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CBN to bar exporters with unrepatriated export proceeds from banking services

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CBN to bar exporters with unrepatriated export proceeds from banking services
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The Central Bank of Nigeria (CBN) has announced the prohibition of all Nigerian exporters who are yet to repatriate their export proceeds, from banking services effective from January 31, 2021.

The apex bank had in an earlier circular warned that failure to repatriate exports within 90 days for oil and gas and 180 days for non-oil exports constitute a breach of the extant regulation.

In a letter issued by one of the commercial banks to its exporters, it cited the CBN’s new circular stating that it will bar exporters who do not repatriate from accessing banking services.

Excerpts of the CBN circular barring exporters from accessing banking services:.

“Please be informed that the Central Bank of Nigeria (CBN) through its circular referenced TED/EXP/CON?NEX/01/001 dated 13th January 2021 has instructed that all exporters with unrepatriated export proceeds before 31st January 2021 should be barred from accessing all banking services.”

In lieu of this, all concerned exporters are urged to comply with the directive before the specified date.

Analysts believe that the directive is part of a monetary control mechanism by policymaker to maintain relative stability in the exchange rate, especially after the pandemic created a wide disparity between the official exchange and the parallel market rates, eliminating incidences of over-invoicing, transfer pricing, double handling charges, etc.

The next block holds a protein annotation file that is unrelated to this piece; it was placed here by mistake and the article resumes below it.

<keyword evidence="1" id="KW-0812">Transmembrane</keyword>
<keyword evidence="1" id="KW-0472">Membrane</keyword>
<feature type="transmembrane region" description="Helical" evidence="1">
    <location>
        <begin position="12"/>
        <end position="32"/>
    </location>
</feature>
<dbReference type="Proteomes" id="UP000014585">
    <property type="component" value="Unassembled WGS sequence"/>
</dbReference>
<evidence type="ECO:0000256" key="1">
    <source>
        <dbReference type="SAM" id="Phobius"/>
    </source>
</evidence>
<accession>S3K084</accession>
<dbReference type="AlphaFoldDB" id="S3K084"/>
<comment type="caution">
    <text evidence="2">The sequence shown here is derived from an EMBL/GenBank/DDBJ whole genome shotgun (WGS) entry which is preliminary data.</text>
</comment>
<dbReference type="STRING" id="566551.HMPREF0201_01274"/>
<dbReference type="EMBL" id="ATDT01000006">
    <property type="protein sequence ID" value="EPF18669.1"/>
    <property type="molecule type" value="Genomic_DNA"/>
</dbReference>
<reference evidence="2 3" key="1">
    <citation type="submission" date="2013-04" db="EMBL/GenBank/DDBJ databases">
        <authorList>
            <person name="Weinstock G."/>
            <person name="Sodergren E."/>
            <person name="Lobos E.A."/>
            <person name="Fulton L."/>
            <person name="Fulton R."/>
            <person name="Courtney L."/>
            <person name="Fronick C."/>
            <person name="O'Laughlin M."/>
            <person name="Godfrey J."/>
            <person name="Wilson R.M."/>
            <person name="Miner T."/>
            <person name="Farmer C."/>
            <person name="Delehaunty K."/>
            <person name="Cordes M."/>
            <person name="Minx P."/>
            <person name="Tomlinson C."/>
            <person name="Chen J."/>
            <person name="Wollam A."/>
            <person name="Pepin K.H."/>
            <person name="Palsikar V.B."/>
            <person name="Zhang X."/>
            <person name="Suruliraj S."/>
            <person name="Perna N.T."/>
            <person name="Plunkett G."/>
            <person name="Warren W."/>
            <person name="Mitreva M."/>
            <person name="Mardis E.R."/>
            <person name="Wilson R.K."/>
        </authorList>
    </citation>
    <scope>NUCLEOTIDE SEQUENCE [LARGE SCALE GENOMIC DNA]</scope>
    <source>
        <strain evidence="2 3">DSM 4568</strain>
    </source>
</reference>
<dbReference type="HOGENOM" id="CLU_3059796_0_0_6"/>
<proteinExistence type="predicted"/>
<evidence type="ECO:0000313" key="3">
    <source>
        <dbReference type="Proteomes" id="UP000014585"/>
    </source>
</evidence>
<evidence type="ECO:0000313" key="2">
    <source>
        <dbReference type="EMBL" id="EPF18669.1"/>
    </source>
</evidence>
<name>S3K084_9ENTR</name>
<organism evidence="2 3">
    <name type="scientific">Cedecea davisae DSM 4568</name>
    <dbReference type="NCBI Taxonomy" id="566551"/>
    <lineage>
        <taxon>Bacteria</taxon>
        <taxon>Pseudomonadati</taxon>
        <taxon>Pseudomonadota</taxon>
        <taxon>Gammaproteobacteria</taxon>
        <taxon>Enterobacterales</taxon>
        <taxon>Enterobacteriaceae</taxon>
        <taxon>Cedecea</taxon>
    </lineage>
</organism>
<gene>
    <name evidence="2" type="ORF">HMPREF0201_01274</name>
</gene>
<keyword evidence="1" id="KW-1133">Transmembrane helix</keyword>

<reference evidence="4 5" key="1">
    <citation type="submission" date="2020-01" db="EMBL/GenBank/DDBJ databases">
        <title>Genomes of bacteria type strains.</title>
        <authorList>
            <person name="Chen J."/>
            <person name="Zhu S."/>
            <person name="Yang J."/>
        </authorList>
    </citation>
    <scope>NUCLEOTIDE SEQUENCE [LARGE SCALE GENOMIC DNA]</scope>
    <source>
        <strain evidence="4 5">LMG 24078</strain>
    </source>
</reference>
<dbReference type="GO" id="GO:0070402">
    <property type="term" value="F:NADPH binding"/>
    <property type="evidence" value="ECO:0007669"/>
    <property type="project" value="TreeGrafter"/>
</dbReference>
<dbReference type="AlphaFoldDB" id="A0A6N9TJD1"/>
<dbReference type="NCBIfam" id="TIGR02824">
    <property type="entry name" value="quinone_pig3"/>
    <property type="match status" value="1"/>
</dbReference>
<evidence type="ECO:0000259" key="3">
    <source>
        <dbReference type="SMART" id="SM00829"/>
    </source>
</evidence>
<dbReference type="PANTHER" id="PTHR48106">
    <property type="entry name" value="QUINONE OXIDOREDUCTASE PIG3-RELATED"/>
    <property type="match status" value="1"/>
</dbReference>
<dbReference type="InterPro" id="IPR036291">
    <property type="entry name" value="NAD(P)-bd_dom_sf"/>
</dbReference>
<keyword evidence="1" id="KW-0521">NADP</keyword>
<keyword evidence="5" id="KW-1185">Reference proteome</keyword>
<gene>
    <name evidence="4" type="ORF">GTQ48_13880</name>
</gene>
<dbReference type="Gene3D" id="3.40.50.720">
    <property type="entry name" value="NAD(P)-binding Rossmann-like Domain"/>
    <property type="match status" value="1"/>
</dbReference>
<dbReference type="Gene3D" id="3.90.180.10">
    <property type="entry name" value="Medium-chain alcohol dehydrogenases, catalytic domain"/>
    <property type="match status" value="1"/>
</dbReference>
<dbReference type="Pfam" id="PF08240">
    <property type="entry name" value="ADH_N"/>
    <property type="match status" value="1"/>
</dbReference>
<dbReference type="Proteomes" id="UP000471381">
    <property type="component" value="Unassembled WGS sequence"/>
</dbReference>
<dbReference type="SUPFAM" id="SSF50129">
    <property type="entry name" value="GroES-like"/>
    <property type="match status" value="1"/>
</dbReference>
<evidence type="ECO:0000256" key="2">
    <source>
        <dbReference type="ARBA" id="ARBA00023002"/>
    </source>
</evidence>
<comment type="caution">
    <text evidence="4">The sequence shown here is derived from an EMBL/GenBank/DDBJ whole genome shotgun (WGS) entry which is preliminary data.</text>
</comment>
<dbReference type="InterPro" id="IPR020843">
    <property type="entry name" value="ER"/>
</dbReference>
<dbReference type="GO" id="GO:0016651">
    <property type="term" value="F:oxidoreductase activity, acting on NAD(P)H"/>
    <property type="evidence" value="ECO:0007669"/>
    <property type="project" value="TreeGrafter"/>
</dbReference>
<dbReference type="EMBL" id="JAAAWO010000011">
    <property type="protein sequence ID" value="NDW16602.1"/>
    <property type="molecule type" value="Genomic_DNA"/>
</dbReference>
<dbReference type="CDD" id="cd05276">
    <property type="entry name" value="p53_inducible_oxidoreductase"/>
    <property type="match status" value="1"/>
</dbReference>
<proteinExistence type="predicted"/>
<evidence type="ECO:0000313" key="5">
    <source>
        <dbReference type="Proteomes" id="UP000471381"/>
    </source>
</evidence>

By repatriating export proceeds via the NAFEX (Investor and Exporter window) the central bank believes this will improve liquidity in the official market and perhaps strengthen the naira at the black market where wired transfers often cost a premium of N5-N10 over the street exchange rate of N475/$1.

Most export proceeds find their way to the parallel market where exporters can exchange for higher naira value-boosting their gains on foreign currency conversions.

It is to be seen if exporters will comply with this directive or seek other means of avoiding the hammer of the exporters. Most exporters already find a way to avoid these hammers by opening foreign bank accounts where most of the export proceeds are warehoused and then sold at the black market.

Some rely on complex intercompany transactions to avoid repatriating the forex through the NAFEX window

According to Bloomberg sources, the new directive applies to exports up until June last year.

In a bid to ensure prudent use of foreign exchange resources, the Central Bank of Nigeria had earlier instructed authorized dealers and exporters to only open forms M for letters of credit, bills for collection and other forms of payment

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